Kaffel v. Cloverleaf Kennel Club

Annotate this Case

504 P.2d 374 (1972)

Jack KAFFEL, Plaintiff-Appellant, v. CLOVERLEAF KENNEL CLUB, a Colorado corporation, Defendant-Appellee.

No. 71-450.

Colorado Court of Appeals, Div. II.

December 12, 1972.

*375 Gorsuch, Kirgis, Campbell, Walker & Grover, Bennett S. Aisenberg, Denver, for plaintiff-appellant.

Burnett, Watson, Horan & Hilgers, Peter Watson, Denver, for defendant-appellee.

Not Selected for Official Publication.

PIERCE, Judge.

Plaintiff brought this action seeking damages for an injury he allegedly sustained while a paying customer at defendant's racetrack. Plaintiff, when injured, was standing in a passageway at the rear of the concession stand, which was leased by defendant to a concessionaire. This passageway was used as the delivery route to the concession stand. While plaintiff was standing there, a delivery cart, loaded with beer kegs, was wheeled into the passageway. The delivery man shouted a warning prior to entering the passageway, and all the customers in the passageway, including plaintiff, stepped back. However, one of the kegs of beer on the cart fell off and struck defendant's foot, causing injury.

At the trial plaintiff introduced testimony that it was not unusual for customers to congregate in this passageway, that beer had been delivered in this manner in this passageway on other occasions, and that on at least one other occasion a keg had fallen off a cart, but did not strike anyone. There was no testimony to indicate that the man pushing the cart was in any way connected with or controlled by the defendant, and therefore no liability can arise by virtue of respondeat superior. The trial court concluded that the facts were insufficient to establish negligence on the part of the racetrack, and directed a verdict for defendant at the close of plaintiff's case. Plaintiff appeals. We affirm.

The only question to be determined by the trial court was whether a jury could reasonably conclude from the facts presented that a dangerous condition existed and that some positive act by the owner was necessary to protect the customers. Plaintiff argues that since defendant was in the amusement business, and since plaintiff entered his premises as an invitee, defendant's duty to him was to discover and warn him of all defects on the premises, including the possible acts of third parties such as the delivery man. However, the fact that plaintiff was a business invitee at a racetrack is only one factor to be considered in determining the extent of the duty which defendant owed to the plaintiff. The status of an entrant does not, in and of itself, determine what duty is owed to him. Rather, the duty owed by the landowner is to act in a reasonably prudent manner in view of the probability of injuries which can be foreseen by a reasonably prudent man. Mile High Fence Co. v. Radovich, Colo., 489 P.2d 308. Regardless of the nature of the premises, the defendant is not an insurer of plaintiff's safety. Our Supreme Court, in Carr v. Mile High Kennel Club, 125 Colo. 251, 242 P.2d 238, quoting from Stone v. Boston & A. R. Co., 171 Mass. 536, 51 N.E. 1, stated:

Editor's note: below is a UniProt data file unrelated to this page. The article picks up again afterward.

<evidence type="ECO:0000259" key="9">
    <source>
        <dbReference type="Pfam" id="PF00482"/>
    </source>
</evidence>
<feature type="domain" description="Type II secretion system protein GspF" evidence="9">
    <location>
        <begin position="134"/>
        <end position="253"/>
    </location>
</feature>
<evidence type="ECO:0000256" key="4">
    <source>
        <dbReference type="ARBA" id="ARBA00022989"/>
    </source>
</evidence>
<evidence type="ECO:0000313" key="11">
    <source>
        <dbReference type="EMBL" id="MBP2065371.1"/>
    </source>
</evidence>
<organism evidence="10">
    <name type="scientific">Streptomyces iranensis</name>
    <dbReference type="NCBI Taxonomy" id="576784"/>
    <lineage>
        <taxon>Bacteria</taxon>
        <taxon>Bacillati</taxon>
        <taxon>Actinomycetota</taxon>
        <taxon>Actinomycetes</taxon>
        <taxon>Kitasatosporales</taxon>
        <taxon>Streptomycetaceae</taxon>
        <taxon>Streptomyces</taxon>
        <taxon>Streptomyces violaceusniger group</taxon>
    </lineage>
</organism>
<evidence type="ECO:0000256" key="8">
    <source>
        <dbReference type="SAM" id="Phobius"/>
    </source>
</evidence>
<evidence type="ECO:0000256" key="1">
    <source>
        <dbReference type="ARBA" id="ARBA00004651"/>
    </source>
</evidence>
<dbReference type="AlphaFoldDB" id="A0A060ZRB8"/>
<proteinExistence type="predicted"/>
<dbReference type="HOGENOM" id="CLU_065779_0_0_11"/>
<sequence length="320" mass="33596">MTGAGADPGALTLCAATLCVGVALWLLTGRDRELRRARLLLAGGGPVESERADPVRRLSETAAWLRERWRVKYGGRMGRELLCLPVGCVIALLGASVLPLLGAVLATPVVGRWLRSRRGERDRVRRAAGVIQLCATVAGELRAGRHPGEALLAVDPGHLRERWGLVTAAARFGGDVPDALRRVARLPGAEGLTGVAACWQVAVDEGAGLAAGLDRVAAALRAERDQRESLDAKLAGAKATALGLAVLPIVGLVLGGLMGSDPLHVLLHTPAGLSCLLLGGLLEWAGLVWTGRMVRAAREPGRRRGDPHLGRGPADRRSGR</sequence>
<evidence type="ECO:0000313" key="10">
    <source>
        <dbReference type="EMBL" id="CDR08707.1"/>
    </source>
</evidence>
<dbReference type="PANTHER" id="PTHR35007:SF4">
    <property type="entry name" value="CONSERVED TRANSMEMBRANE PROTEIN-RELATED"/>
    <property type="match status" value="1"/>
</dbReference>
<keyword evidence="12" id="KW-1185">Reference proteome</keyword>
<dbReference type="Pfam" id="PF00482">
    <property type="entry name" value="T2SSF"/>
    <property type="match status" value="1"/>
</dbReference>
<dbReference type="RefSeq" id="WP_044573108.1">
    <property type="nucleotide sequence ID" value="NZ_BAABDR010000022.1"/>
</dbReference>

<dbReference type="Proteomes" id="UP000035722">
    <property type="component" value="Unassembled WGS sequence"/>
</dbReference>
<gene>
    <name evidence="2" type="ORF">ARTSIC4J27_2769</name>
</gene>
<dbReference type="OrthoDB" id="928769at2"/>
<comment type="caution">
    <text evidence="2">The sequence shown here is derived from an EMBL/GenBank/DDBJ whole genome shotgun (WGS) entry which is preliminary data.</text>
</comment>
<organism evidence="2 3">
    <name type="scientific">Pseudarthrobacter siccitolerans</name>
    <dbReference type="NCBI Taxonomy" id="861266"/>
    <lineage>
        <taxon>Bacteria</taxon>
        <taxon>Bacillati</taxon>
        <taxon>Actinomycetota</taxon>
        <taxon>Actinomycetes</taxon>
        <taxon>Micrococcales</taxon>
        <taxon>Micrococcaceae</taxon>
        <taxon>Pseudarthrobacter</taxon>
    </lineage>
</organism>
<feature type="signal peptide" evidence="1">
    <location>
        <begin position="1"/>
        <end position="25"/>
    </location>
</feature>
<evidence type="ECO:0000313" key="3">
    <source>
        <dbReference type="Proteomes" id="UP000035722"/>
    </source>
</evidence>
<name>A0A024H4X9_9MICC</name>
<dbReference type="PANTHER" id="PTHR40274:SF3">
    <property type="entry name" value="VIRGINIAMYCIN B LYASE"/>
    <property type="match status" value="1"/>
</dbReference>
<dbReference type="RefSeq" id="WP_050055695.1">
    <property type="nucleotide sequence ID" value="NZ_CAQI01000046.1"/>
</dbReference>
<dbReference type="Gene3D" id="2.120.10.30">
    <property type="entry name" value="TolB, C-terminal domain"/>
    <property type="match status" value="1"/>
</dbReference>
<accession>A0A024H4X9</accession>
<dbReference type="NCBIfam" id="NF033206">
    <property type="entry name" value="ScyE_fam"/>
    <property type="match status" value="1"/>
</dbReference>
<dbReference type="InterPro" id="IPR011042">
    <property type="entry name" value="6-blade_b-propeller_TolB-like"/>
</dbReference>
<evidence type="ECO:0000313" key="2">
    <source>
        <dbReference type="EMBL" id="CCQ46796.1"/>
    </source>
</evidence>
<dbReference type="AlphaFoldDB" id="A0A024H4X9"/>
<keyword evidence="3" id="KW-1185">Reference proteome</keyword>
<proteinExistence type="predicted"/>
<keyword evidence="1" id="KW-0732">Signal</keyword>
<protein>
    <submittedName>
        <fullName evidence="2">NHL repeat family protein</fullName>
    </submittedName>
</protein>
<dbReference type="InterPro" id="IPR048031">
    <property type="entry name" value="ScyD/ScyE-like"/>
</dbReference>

"`One is bound to anticipate and provide against what usually happens, and what is likely to happen; but it would impose too heavy a responsibility to hold him *376 bound in like manner to guard against what is unusual and unlikely to happen, or what, as it is sometimes said, is only remotely and slightly probable.'"

The trial court was correct in its ultimate conclusion that the facts presented in this case would not alert defendant that precautions were necessary to protect plaintiff from the type of accident that occurred. There is nothing in the evidence which would lead a reasonable man to foresee that a dangerous condition might exist. See Adkins v. Denver Dry Goods, 167 Colo. 545, 448 P.2d 957.

Where, as here, it is apparent that the injury to plaintiff was not proximately caused by any act of negligence or failure of duty by this defendant, the trial court properly withdrew the case from the jury and determined the question as one of law. Carr v. Mile High Kennel Club, supra.

Judgment affirmed.

SILVERSTEIN, C. J., and SMITH, J., concur.